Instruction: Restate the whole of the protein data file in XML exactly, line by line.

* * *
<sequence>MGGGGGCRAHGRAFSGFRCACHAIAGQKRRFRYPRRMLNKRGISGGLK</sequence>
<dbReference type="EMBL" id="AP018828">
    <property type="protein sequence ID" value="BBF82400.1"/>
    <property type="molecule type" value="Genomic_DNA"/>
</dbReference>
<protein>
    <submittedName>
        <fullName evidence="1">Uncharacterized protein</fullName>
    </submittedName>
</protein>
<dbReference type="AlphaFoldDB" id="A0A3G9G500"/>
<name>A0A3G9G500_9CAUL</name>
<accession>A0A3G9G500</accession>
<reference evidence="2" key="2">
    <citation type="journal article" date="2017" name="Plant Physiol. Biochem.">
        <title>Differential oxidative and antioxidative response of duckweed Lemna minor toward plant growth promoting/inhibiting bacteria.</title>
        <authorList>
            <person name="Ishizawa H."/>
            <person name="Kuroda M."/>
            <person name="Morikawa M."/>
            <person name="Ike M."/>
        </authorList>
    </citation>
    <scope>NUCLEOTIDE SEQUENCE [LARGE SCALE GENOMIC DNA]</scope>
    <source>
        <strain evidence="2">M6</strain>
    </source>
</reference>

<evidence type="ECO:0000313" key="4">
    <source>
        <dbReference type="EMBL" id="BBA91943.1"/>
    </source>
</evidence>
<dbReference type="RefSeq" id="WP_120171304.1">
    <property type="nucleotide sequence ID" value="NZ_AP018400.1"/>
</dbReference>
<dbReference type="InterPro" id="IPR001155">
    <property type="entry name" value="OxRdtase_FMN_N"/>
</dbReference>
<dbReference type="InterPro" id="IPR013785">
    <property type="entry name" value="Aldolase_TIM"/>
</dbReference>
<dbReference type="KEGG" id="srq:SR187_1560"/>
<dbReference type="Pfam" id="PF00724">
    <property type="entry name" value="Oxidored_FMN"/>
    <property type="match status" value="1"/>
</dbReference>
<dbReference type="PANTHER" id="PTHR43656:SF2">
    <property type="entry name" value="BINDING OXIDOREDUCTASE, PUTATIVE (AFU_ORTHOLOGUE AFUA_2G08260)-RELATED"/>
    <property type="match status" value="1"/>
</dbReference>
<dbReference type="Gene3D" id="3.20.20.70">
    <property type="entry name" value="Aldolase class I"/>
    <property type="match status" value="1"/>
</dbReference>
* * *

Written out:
<sequence>MGGGGGCRAHGRAFSGFRCACHAIAGQKRRFRYPRRMLNKRGISGGLK</sequence>
<dbReference type="EMBL" id="AP018828">
    <property type="protein sequence ID" value="BBF82400.1"/>
    <property type="molecule type" value="Genomic_DNA"/>
</dbReference>
<protein>
    <submittedName>
        <fullName evidence="1">Uncharacterized protein</fullName>
    </submittedName>
</protein>
<dbReference type="AlphaFoldDB" id="A0A3G9G500"/>
<name>A0A3G9G500_9CAUL</name>
<accession>A0A3G9G500</accession>
<reference evidence="2" key="2">
    <citation type="journal article" date="2017" name="Plant Physiol. Biochem.">
        <title>Differential oxidative and antioxidative response of duckweed Lemna minor toward plant growth promoting/inhibiting bacteria.</title>
        <authorList>
            <person name="Ishizawa H."/>
            <person name="Kuroda M."/>
            <person name="Morikawa M."/>
            <person name="Ike M."/>
        </authorList>
    </citation>
    <scope>NUCLEOTIDE SEQUENCE [LARGE SCALE GENOMIC DNA]</scope>
    <source>
        <strain evidence="2">M6</strain>
    </source>
</reference>

<evidence type="ECO:0000313" key="4">
    <source>
        <dbReference type="EMBL" id="BBA91943.1"/>
    </source>
</evidence>
<dbReference type="RefSeq" id="WP_120171304.1">
    <property type="nucleotide sequence ID" value="NZ_AP018400.1"/>
</dbReference>
<dbReference type="InterPro" id="IPR001155">
    <property type="entry name" value="OxRdtase_FMN_N"/>
</dbReference>
<dbReference type="InterPro" id="IPR013785">
    <property type="entry name" value="Aldolase_TIM"/>
</dbReference>
<dbReference type="KEGG" id="srq:SR187_1560"/>
<dbReference type="Pfam" id="PF00724">
    <property type="entry name" value="Oxidored_FMN"/>
    <property type="match status" value="1"/>
</dbReference>
<dbReference type="PANTHER" id="PTHR43656:SF2">
    <property type="entry name" value="BINDING OXIDOREDUCTASE, PUTATIVE (AFU_ORTHOLOGUE AFUA_2G08260)-RELATED"/>
    <property type="match status" value="1"/>
</dbReference>
<dbReference type="Gene3D" id="3.20.20.70">
    <property type="entry name" value="Aldolase class I"/>
    <property type="match status" value="1"/>
</dbReference>